1887
Volume 44, Issue 2
  • ISSN 0172-8865
  • E-ISSN: 1569-9730
USD
Buy:$35.00 + Taxes

Abstract

Abstract

Previous language attitude research in Hong Kong compared Hong Kong English (HKE) to exonormative standard Englishes, whereas this study uses five varieties of HKE with more or less localised features. One hundred English language teachers were listener judges in a verbal-guise experiment, and the results showed that most of the speakers received positive evaluations, particularly on solidarity dimensions. The speaker with most local features received the most negative evaluation, but the difference was most evident on status dimensions. Thus, speakers of HKE are seen as likeable, competent and proficient, which suggests that Hong Kong may have entered into the nativisation stage of Kachru’s (1983) model. We argue that the recognition of HKE demonstrated in this study should have implications for English language teaching. We propose adopting pedagogies grounded in local language and culture, which would encourage students and teachers to express themselves in localised English, and express a local identity.

Loading

Article metrics loading...

/content/journals/10.1075/eww.21060.lad
2022-11-25
2024-05-21
Loading full text...

Full text loading...

References

  1. Bacon-Shone, John, Kingsley Bolton, and Kang-kwong Luke
    2015Language Use, Proficiency and Attitudes in Hong Kong. Hong Kong: Hong Kong University Press.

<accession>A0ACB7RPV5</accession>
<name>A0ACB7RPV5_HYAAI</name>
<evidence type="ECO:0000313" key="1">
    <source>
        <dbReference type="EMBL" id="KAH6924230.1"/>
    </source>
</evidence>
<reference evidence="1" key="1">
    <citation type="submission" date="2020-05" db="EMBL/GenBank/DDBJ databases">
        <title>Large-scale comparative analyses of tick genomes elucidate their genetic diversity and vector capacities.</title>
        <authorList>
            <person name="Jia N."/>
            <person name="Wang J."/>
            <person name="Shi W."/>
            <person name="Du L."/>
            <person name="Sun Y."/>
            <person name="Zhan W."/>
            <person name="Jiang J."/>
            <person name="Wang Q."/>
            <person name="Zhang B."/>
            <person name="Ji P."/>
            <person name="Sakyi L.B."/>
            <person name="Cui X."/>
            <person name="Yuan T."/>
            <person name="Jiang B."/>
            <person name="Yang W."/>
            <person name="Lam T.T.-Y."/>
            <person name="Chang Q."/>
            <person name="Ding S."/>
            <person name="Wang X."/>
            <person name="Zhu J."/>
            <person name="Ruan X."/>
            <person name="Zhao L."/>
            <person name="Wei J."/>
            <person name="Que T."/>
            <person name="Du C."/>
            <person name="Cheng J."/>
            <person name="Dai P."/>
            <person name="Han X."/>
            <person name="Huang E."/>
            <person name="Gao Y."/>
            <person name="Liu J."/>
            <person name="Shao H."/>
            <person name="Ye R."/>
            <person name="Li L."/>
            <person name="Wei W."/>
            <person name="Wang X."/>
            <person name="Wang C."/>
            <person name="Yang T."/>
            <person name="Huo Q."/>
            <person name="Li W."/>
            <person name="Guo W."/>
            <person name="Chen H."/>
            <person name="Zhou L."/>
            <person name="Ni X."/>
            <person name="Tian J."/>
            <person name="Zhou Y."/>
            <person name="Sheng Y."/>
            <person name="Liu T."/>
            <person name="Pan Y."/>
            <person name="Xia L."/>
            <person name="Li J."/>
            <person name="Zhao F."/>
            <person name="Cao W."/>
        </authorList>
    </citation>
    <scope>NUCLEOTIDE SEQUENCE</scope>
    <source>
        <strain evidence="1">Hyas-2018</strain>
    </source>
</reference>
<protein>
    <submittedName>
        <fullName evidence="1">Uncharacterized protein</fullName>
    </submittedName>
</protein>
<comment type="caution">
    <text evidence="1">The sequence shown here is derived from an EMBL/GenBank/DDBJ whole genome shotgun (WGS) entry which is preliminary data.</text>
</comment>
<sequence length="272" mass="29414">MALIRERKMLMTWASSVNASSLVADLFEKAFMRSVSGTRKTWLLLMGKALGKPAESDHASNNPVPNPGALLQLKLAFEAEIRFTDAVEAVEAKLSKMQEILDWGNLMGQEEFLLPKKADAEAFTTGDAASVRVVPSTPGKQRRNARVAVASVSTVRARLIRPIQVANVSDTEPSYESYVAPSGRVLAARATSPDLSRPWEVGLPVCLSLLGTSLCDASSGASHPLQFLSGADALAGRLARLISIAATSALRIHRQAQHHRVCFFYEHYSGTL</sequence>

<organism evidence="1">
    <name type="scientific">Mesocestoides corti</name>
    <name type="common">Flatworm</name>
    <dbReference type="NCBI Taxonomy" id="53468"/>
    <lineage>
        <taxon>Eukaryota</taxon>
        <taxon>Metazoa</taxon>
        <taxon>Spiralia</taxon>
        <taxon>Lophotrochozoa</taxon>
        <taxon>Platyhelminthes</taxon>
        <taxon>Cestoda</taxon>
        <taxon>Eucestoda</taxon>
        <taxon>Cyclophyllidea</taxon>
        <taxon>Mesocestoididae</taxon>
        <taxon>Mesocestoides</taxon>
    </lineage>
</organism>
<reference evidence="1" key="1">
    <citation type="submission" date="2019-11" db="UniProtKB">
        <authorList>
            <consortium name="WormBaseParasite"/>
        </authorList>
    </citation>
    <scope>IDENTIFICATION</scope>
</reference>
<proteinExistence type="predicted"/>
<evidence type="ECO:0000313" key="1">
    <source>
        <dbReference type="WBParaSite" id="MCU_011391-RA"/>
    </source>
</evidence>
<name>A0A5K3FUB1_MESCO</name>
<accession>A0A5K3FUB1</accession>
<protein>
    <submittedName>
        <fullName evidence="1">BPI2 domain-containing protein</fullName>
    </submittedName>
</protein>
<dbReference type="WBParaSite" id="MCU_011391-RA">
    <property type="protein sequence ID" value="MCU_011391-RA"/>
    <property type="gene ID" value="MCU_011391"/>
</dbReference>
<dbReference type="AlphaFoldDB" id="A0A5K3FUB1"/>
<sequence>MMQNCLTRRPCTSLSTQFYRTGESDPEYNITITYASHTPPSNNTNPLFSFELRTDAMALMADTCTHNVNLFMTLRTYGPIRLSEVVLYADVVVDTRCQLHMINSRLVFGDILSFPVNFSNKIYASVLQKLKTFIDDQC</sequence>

[Google Scholar]
  2. Bolton, Kingsley, and Helen Kwok
    1990 “The Dynamics of the Hong Kong Accent: Social Identity and Sociolinguistic Description”. Journal of Asian Pacific Communication11: 7–45.
    [Google Scholar]
  3. Cavallaro, Francesco, Bee Chin Ng, and Mark F. Seilhamer
    2014 “Singapore Colloquial English: Issues of Prestige and Identity”. World Englishes331: 378–397. 10.1111/weng.12096
    https://doi.org/10.1111/weng.12096 [Google Scholar]
  4. Chan, Jim Y. H.
    2013 “Contextual Variation and Hong Kong English”. World Englishes321: 54–74. 10.1111/weng.12004
    https://doi.org/10.1111/weng.12004 [Google Scholar]
  5. 2016 “A Multi-Perspective Investigation of Attitudes towards English Accents in Hong Kong: Implications for Pronunciation Teaching”. TESOL Quarterly501: 285–313. 10.1002/tesq.218
    https://doi.org/10.1002/tesq.218 [Google Scholar]
  6. 2018 “Gender and Attitudes towards English Varieties: Implications for Teaching English as a Global Language.” System761: 62–79. 10.1016/j.system.2018.04.010
    https://doi.org/10.1016/j.system.2018.04.010 [Google Scholar]
  7. Chan, Ka Long Roy
    2017 “Attitudes towards Hong Kong English: Native English Teachers and Local English Teachers”. Asian Journal of English Language Teaching261: 85–110.
    [Google Scholar]
  8. 2019 “Trilingual Codeswitching in Hong Kong”. Applied Linguistics Research Journal31: 1–14.
    [Google Scholar]
  9. 2020 “The Future of Hong Kong English: Codification and Standardisation.” InWei Tang, ed.Hong Kong: Past, Present and Future. New York: Nova Science Publishers, 69–88.
    [Google Scholar]
  10. Chan, Ka Long Roy, and Lydia N. C. Chan
    2021 “Segmental Features of Hong Kong English: A Contrastive Analysis”. Journal of Universal Language221: 1–44. 10.22425/jul.2021.22.2.1